Over the last few days, we have received a great deal of communication expressing concerns with what is being characterized as a 'cut' to our BHHS music program. Given the level of concern and the many different understandings I see represented in the communications, I want to provide some baseline information.
A New Schedule
We are currently in the process of staffing our schedule for next school year, which will feature a new, eight period day instead of the current seven, giving our students additional opportunities and choices. While these additional opportunities are a great thing, it's also important to understand that any change to the schedule represents a change to the overall 'ecosystem,'.
Impact to Courses
In preparation for the eight period day, virtually all of our departments (including our music department) offered new courses for students to consider. Like most high school schedules, ours is demand driven; meaning that we offer a menu of courses and run only those that populate to a minimum level. Historically, we have had a number of courses offered, but not run in any given semester based upon demand. Though our student interest in band and choir remain strong, the student numbers did not warrant running the new, additional music courses. Therefore, the BHHS music courses currently scheduled for next year are identical to those offered over the last four years with no program additions and no program cuts.
Impact to Teachers and Program
This new eight period day also means that the number of courses a teacher must teach to maintain a full time schedule is increased by one. So when the newly proposed courses did not reach the minimum number to run, it left some BHHS music staff one course shy of a full teaching load. One way to maintain a full schedule for our BHHS music staff is to provide some instruction at the middle school level. While there are some perceived disadvantages to such an arrangement (some have expressed concerns with travel, greater fragmentation, and less student access throughout the day) there can also be some strong advantages. We have shared our high school music staff with our middle schools in years past, and found that it yielded some positive impacts in terms of building a strong progression to the secondary level. Much like the world of athletics or the progression of other academic subjects, unifying music instruction throughout the district will benefit students of all ages.
Why can't you just add the class section?
In the larger picture, these kind of scheduling dilemmas and issues play out in a great many departments throughout the high school, and they have enormous cumulative budget implications. Every year, we make difficult staffing decisions and try to make contextual and equitable decisions, balancing program and budget. Given that the state now provides us with less per-pupil funding than we received a decade ago, we have to draw a more disciplined line with each passing year.
Staffing is a Process
You should also be aware that staffing for each year's schedule is a relatively fluid process. Small changes occur throughout the Spring and Summer that may call for some scheduling or staffing revisions. Sometimes it's also possible that our initial scheduling/staffing decisions may have failed to take into account some important piece of context or information. In such cases, we are always willing to sit down with our teacher teams and hear their concerns.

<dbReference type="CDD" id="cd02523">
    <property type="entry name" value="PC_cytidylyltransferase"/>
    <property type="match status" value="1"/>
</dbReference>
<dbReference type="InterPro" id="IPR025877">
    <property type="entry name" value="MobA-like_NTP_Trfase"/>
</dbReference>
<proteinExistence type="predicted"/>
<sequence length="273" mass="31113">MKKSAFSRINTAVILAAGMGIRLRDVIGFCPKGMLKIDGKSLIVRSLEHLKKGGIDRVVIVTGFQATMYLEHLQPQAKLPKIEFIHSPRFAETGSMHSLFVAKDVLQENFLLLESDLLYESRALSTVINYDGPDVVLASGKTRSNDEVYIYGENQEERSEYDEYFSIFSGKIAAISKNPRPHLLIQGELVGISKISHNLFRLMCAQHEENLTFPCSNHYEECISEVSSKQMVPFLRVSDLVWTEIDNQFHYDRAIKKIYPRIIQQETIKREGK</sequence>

It is also important for our students and families to know that our BHHS administration is open to hearing concerns and is empowered to make adjustments as needed. As always, it is best to initially contact the person closest to you in the best position to hear and address your concern. In this case, that would be any member of the BHHS administrative team. If you feel that they have understood your concern and you are still not satisfied with the outcome, your next step is to contact Assistant Superintendent for Learning Services, Todd Bidlack.
BHS deeply values music education, and all of our world class programs!
Lastly, please know that this district deeply values music education. As a musician myself I have personally experienced the power of music to change and enrich one's life. All of my children have had lives transformed by music education, with two of them being drum majors and a third a professional musician touring all over the world. While I honor the perception that individuals may have as their own, the factors affecting overall program quality are not always as straightforward as they appear.
This district is absolutely committed to having a world class music program alongside a long list of other top programs. Maintaining and developing a K-12 program of excellence requires collaborative work over time, and that collaborative work starts with the classroom and building administration working together. I urge you to continue lending your support as well as sharing your concerns at the school level as we work together over the long term to take a strategic approach to our K-12 music program.